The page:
Have you ever seen the Rolling Stones movie Cocksucker Blues? No? Don’t worry, no one has. The story on the movie goes that the Rolling Stones wanted to make a movie about life on the road, so they hired up a film crew to document (ON FILM) what they saw. Apparently what was filmed was so heinously debaucherous that the Rolling Stones actually went to court to legally prohibit anyone from ever seeing the movie. In a world where many films are marketed as “the movie THEY don’t want you to see” (See: Faces of Death, The Wicker Man (1973), Salo, or the 120 Days of Sodom), The Rolling Stones’ Cocksucker Blues is truly that movie.
* for more info on Cocksucker Blues see: http://en.wikipedia.org/wiki/Cocksucker_Blues
You see, the reason why I bothered to bring up the Rolling Stones movie (don’t worry, I’m not going to repeat the title again) is because there are two kinds of unseen things in the world: the things people don’t want you to see, and the things that people (themselves) don’t see.
What am I getting at, right?
Hold on a minute, I’ll make a point soon enough.
I think that every young philosopher starts off with a mission. The mission is always this: I am going to make philosophy popular.
It’s a pretty noble goal, really. But it’s also a terribly lofty one.
I think we’d all agree (most of us, anyway) that learning to think critically is important and that people should think about and question everything (I conclude this only because I hear at least once a day someone say that there are too many “stupid” people on the planet), but there’s one big problem with wanting to make philosophy popular and actually making philosophy popular. Namely, is anyone out there actually interested in philosophy — you know the kind with a capital P?
I’m not talking about that small “p” philosophy. You know, the stuff that Oprah talks about or some soul-rattling enlightenment you’d find thumbing through a copy of Eckhart Tolle’s The New Earth. I ain’t talking about that. I’m not talking about anything of the “philosophy” you’ll find in the religion/philosophy section at Walden Books (wait, is that even a chain of bookstores anymore?) or on the New York Times best seller list. I’m talking about Russellian definite descriptions, Hegelian alienation, Sartre’s existentialism, Nietzsche’s master and slave morality, Marx’s class struggle, and Kierkegaard’s leap of faith. I’m talking about Derrida, Foucault, Kant, Hume, Bacon, Rawls, Plato, Descartes, Chomsky, Carnap, Heidegger, Lao-zi, Pascal, Nozick, Rousseau, Ryle, Turing, and Strawson.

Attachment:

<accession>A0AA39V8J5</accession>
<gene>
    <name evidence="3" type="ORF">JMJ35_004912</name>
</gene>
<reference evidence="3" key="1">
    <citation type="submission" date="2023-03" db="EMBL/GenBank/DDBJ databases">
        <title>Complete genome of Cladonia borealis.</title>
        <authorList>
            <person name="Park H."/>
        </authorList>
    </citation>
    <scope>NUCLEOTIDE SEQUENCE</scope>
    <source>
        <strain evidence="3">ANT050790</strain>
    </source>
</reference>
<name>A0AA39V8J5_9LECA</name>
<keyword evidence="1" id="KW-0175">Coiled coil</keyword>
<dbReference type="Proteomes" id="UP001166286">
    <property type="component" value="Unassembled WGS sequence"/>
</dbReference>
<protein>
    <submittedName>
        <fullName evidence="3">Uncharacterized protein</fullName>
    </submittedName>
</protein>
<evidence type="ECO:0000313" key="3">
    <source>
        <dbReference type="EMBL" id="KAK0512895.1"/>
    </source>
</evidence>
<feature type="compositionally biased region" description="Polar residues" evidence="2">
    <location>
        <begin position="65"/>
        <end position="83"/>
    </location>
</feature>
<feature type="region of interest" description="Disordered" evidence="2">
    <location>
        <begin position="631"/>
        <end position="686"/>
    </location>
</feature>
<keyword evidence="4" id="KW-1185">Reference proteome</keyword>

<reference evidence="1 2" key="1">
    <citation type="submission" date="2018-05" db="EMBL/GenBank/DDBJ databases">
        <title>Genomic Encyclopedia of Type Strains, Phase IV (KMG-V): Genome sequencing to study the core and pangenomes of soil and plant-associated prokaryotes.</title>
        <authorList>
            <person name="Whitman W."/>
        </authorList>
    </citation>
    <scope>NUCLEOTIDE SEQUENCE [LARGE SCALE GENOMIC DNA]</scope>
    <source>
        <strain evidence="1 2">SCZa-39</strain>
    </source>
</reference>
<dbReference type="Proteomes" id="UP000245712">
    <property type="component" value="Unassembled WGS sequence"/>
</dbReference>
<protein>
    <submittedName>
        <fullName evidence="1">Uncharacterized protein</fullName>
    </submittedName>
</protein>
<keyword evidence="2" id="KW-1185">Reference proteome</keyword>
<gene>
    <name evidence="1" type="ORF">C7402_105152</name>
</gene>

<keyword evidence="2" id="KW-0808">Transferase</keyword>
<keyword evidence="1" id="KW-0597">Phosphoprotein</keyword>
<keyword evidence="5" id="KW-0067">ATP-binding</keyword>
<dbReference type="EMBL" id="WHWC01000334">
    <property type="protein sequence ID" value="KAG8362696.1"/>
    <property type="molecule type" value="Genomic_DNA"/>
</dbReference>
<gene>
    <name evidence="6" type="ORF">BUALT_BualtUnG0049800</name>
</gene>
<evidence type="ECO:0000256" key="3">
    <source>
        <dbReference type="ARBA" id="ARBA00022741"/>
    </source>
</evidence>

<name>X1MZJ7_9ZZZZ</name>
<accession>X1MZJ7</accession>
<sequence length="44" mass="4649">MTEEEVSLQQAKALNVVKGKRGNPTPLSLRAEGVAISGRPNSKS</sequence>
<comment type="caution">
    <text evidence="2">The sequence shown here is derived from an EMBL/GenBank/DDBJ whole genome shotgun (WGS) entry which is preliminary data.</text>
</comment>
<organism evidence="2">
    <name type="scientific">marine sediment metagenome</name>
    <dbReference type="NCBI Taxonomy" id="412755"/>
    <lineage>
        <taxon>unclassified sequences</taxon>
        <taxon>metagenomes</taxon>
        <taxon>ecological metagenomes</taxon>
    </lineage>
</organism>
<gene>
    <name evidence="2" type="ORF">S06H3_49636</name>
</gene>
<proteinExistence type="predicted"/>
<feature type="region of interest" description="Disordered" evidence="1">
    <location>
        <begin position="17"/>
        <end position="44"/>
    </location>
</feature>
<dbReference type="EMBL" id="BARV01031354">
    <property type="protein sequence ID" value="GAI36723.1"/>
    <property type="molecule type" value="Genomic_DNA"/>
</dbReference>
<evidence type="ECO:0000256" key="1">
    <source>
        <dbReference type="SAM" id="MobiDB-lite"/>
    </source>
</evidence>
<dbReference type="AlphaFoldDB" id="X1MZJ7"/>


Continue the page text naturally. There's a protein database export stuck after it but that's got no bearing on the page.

THAT kind of philosophy.
And here’s where philosophy hits the brick wall. Here it goes:
Although philosophers won’t admit this, the reason why philosophy isn’t and ain’t gonna be as popular as Oprah or Snooki from Jersey Shore; the reason why you won’t hear a song about philosophy ever be as popular as that “Call Me, Maybe” song is this: philosophy is not entertaining.
Here’s a short quiz. Which would you rather watch? This:
I think I’m a fairly entertaining person (I better be or I’ve got serious trouble). I’ve been told by at least a few people who I know that I have a sense of humor. And being funny and entertaining, I thought that my dynamic sense to entertain, coupled with my sense of well-timed snark could (perhaps) at last bring philosophy to the masses. I envisioned myself the Oprah Winfrey of the Bertrand Russell-reading set. I wanted to make philosophy popular — and I used to think that I could. The thing I realize now is that there is no way on God’s green earth to make philosophy funny, snarky or entertaining (I would emphasize my point by throwing in an “at all” but that would be too definite).
Wait, before you argue my point, allow me to share a philosophy joke.
You might want to grab a bag… just in case.
Question: How many Kantians does it take to change a light bulb? Answer: Two to change the phenomenal bulb; and one to explain that we might not have actually changed the bulb-an-sich at all.
Did you laugh at all at that? Or are you feeling right about now that you just wasted 48 seconds of your life that you know you’re never getting back? The thing is, philosophers find that joke funny. Now, I know you’re asking, how could someone who laughs at that joke possibly manage to make philosophy entertaining to anyone outside of a lecture hall?
By the way, if you did laugh at that joke, 1) God help you, and 2) you can find more knee-slappers just like that one at: http://consc.net/phil-humor.html.
I know that we really need to think critically, if not philosophically, at the world and our lives in (or is it on?) it. And I know that there is an audience of lovers of wisdom out there (Lord knows that there are countless numbers of Facebook pages dedicated to philosophy, including my own *
shameless plug* the Mindless Philosopher), but is it possible to make that audience everybody? Is it possible to make philosophy — capital “P” philosophy — as popular as Oprah or reality shows on MTV?
If not, I’m gonna have to figure out a way to get Alvin Plantinga to snort coke off a groupie’s boobs.
Wait a minute, is there such a thing as a philosophy groupie?